Chancellor Angela Merkel (CDU) believes that decisions on further measures are necessary before Christmas in view of the persistently high number of corona infections. At the moment she is talking too much about mulled wine stands and too little about the nurses and nurses who have to work under high pressure and with great commitment in the intensive care units and in the nursing homes, said Merkel on Monday, according to participants in a video session of the Union faction. With the measures taken so far, one cannot get down from the stagnating number of infections at a level that is far too high, Merkel said further. That means that you will not be able to get through the winter without additional measures.
At the same time, it is becoming apparent that large parts of the population will have to wait many months for a vaccination and that only a gradual relaxation of the situation can be expected from this side. This can be derived from the draft recommendation of the Standing Vaccination Commission (Stiko), on the basis of which the Ministry of Health is to determine a sequence of immunizations.
According to the draft presented on Monday, on which the medical societies can comment until Thursday, the population group to be vaccinated first comprises around 8.6 million people. For January, however, Health Minister Jens Spahn initially expects only three million vaccine doses available, which would be enough for 1.5 million people because of the need to vaccinate twice.
The calculation of the vaccination experts shows that the deaths and the number of Covid-19 patients who have to be hospitalized fall the most when it is primarily older people over 80 who are vaccinated. In addition, the residents of retirement homes also have a “very high” vaccination priority, as do the nurses in outpatient and inpatient care for the elderly. Among the medical staff, those in the group with the highest vaccination priority who care for Covid-19 patients or work in the emergency room, as well as all those who work closely with particularly vulnerable groups – such as transplant patients.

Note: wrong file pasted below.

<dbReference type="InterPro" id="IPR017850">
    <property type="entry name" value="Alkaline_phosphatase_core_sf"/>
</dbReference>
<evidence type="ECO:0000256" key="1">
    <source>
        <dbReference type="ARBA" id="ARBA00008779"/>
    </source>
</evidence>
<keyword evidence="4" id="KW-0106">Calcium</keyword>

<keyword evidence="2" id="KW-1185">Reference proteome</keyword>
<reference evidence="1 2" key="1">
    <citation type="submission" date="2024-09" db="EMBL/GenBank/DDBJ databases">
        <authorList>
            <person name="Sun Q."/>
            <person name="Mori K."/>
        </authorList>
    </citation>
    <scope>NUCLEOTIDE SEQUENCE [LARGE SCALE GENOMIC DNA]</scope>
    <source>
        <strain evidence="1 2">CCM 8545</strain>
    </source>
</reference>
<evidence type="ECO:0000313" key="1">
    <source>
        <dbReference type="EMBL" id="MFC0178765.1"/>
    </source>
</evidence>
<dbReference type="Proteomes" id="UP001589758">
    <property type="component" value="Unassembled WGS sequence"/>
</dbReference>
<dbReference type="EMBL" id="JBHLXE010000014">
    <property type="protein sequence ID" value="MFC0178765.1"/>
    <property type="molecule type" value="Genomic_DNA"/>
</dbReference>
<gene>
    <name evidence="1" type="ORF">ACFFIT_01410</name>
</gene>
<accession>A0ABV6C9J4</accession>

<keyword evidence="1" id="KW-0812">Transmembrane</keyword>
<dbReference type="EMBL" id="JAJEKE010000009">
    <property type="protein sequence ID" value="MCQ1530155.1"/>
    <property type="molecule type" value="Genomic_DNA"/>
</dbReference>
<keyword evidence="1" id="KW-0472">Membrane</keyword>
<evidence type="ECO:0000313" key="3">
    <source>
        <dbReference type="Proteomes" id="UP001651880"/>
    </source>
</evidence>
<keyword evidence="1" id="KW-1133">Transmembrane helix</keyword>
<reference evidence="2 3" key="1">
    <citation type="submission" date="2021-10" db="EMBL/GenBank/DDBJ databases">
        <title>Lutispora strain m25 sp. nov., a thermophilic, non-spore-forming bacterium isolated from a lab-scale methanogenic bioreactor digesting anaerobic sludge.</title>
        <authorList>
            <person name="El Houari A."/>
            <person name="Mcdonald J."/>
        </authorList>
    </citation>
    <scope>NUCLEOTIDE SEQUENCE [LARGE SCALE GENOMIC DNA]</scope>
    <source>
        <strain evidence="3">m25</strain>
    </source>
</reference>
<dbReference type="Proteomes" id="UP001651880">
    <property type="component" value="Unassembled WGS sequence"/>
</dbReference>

The Robert Koch Institute reported 12,332 new infections on Monday. The value was around 1000 cases above last Monday. It was already apparent last week that the values would rise again. On Sunday, Mecklenburg-Western Pomerania and Schleswig-Holstein were the last to exceed the so-called incidence value of 50 infections per 100,000 inhabitants in seven days. Government spokesman Steffen Seibert called it “a matter of course and also necessary” that individual countries are now considering further measures to curb the infection rate. He praised the Bavarian plan as “right and good” to “tighten again significantly” in so-called hotspots with an incidence of over 200.
The situation in Saxony remains particularly tense. Prime Minister Michael Kretschmer (CDU) wants to discuss further measures with his cabinet on Tuesday. In this context, he again mentioned schools and kindergartens, but the rules for visits to retirement and nursing homes could also change. On Monday, the CDU-led Jamaica coalition wanted to advise in Kiel “whether the measures currently in force nationwide should be sufficient or adapted,” said Health Minister Heiner Garg (FDP). In Hamburg, the First Mayor Peter Tschentscher (SPD) hopes “that we can continue our strategy and not have to take new measures”.
Other countries, including Berlin, had previously decided not to make any easing or to reduce it for Christmas. Others such as Baden-Württemberg had already ordered night curfews and events in so-called hotspots were banned. This is currently the case in three cities in the southwest.
The North Rhine-Westphalian Health Minister Karl-Josef Laumann said: “If the overall situation does not improve in the near future, an even more restrictive approach appears necessary nationwide in order to reduce the number of new infections more clearly everywhere.”